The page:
American Idol may have needed Taylor Hicks more than Taylor Hicks ever needed American Idol. While watching the 2006 American Idol winner thrill the crowd during his Vinyl Music Hall debut, it was evident that the man has a passion for performing. One way or another, his musical gifts would have been shared with the world, no matter what vehicle he chose to deliver his message. His love of music and the Pensacola audience Thursday night punctuated the fact that Taylor Hicks was born to entertain.
Sharing the Vinyl Music Hall stage as opening artist was local musician, James Adkins. Having graduated from Pensacola High School and studied in the University of West Florida Jazz program, Adkins has built a strong fan base by playing local venues and sharing his love of music by teaching those who are willing to learn. With a set packed with popular hits, Adkins displayed appreciation and humor while juggling audience requests during his set. “I got a song for the ladies,” smiled Adkins as his brief introduction served notice of his rendition of the Gloria Gaynor disco burner “I Will Survive.” Adkins ended his performance by giving thanks to the crowd and showing appreciation to the venue and the show headliner.
Jackie Linn of Soft Rock 94.1 jumped on stage and cheered on the crowd in preparation for Hicks’ entrance. “You guys ready? “ Linn asked the audience, “Alright, here is what I want you to do. I want the ladies to go “Taylor!” and the guys to go “Hicks!” With those words, Linn instigated a playful riot as gender-war commenced in an effort to show who had the most spirit. I think the ladies won the overall competition, but it was closer than expected.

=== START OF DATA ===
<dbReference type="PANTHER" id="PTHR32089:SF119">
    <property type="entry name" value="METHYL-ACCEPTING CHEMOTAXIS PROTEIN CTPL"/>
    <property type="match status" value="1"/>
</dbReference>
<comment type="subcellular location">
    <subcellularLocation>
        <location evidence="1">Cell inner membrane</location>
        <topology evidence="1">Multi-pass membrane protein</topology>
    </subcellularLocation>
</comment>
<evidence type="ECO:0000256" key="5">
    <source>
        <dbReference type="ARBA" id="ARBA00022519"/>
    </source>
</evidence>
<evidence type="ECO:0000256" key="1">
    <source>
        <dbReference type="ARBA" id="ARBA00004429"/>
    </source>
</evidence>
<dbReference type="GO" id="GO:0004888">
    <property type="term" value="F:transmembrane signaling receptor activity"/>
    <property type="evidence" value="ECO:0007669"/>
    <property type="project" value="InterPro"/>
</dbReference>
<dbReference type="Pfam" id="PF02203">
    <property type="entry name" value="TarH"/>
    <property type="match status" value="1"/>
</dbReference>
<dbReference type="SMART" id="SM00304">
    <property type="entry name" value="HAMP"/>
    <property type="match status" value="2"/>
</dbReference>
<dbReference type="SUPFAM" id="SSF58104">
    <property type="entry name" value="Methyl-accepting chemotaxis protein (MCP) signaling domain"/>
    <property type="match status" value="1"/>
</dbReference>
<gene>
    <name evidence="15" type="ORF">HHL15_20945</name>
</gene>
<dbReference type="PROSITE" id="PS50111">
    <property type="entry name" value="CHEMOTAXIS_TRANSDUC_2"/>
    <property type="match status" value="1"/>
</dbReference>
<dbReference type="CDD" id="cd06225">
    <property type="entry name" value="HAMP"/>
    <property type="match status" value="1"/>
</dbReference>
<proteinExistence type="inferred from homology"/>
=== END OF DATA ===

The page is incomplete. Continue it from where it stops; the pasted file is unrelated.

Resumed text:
The Soul Patrol was in full force as Hicks’ band prepared themselves and cut into a groove as Taylor Hicks strutted and danced onstage, working the beat and the crowd with his opening number, “Compared to What.” A musical scorcher with political heat that was written by Eugene McDaniels and became hits for jazzman Les McCann and soul legend Roberta Flack.
With a soulfully powerful voice, Hicks held the crowd in his gaze as he navigated every available inch of the stage and showed his musical versatility by jumping from guitar, harmonica and even cowbell…yes…Hicks even rocked the cowbell. Firmly holding the attention of the audience with music and showmanship, he also displayed his appreciation for the men and women serving our country as he dedicated his song “Nineteen” to them.
While witnessing the energy Hicks put on display for the Pensacola crowd, his performance made several things clear. One of the most obvious points being that the Birmingham, Alabama born gentleman was, with or without the help of America’s biggest talent search, destined to be a star.
-Michael L. Smith